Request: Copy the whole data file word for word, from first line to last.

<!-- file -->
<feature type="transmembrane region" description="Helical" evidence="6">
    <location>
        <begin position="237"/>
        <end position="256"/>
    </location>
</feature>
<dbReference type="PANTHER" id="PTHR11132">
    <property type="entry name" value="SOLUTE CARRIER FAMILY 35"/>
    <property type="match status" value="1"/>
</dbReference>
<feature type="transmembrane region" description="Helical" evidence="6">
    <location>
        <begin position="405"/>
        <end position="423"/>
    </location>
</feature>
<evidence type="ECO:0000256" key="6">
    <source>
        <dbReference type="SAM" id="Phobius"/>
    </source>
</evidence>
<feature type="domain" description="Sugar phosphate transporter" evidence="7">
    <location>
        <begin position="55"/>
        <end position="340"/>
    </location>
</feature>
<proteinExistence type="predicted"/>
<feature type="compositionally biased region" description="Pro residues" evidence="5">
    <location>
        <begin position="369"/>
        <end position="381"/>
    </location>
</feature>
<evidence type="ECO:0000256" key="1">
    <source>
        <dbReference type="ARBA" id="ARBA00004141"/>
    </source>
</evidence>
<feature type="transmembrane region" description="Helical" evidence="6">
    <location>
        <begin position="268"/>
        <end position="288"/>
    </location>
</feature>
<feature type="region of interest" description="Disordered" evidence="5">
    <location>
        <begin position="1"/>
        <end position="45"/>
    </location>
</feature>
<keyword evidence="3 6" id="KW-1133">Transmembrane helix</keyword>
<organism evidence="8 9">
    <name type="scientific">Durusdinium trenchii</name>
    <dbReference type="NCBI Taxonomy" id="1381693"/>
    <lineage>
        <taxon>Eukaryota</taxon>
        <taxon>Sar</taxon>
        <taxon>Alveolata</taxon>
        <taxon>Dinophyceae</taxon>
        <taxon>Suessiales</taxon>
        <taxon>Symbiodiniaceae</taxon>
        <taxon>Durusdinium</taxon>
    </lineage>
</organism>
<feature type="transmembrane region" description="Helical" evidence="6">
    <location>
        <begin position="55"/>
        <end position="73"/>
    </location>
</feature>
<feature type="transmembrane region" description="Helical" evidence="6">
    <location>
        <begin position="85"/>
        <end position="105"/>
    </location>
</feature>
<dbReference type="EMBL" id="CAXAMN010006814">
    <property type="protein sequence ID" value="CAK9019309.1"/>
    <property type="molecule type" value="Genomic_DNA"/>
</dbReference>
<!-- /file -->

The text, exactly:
<feature type="transmembrane region" description="Helical" evidence="6">
    <location>
        <begin position="237"/>
        <end position="256"/>
    </location>
</feature>
<dbReference type="PANTHER" id="PTHR11132">
    <property type="entry name" value="SOLUTE CARRIER FAMILY 35"/>
    <property type="match status" value="1"/>
</dbReference>
<feature type="transmembrane region" description="Helical" evidence="6">
    <location>
        <begin position="405"/>
        <end position="423"/>
    </location>
</feature>
<evidence type="ECO:0000256" key="6">
    <source>
        <dbReference type="SAM" id="Phobius"/>
    </source>
</evidence>
<feature type="domain" description="Sugar phosphate transporter" evidence="7">
    <location>
        <begin position="55"/>
        <end position="340"/>
    </location>
</feature>
<proteinExistence type="predicted"/>
<feature type="compositionally biased region" description="Pro residues" evidence="5">
    <location>
        <begin position="369"/>
        <end position="381"/>
    </location>
</feature>
<evidence type="ECO:0000256" key="1">
    <source>
        <dbReference type="ARBA" id="ARBA00004141"/>
    </source>
</evidence>
<feature type="transmembrane region" description="Helical" evidence="6">
    <location>
        <begin position="268"/>
        <end position="288"/>
    </location>
</feature>
<feature type="region of interest" description="Disordered" evidence="5">
    <location>
        <begin position="1"/>
        <end position="45"/>
    </location>
</feature>
<keyword evidence="3 6" id="KW-1133">Transmembrane helix</keyword>
<organism evidence="8 9">
    <name type="scientific">Durusdinium trenchii</name>
    <dbReference type="NCBI Taxonomy" id="1381693"/>
    <lineage>
        <taxon>Eukaryota</taxon>
        <taxon>Sar</taxon>
        <taxon>Alveolata</taxon>
        <taxon>Dinophyceae</taxon>
        <taxon>Suessiales</taxon>
        <taxon>Symbiodiniaceae</taxon>
        <taxon>Durusdinium</taxon>
    </lineage>
</organism>
<feature type="transmembrane region" description="Helical" evidence="6">
    <location>
        <begin position="55"/>
        <end position="73"/>
    </location>
</feature>
<feature type="transmembrane region" description="Helical" evidence="6">
    <location>
        <begin position="85"/>
        <end position="105"/>
    </location>
</feature>
<dbReference type="EMBL" id="CAXAMN010006814">
    <property type="protein sequence ID" value="CAK9019309.1"/>
    <property type="molecule type" value="Genomic_DNA"/>
</dbReference>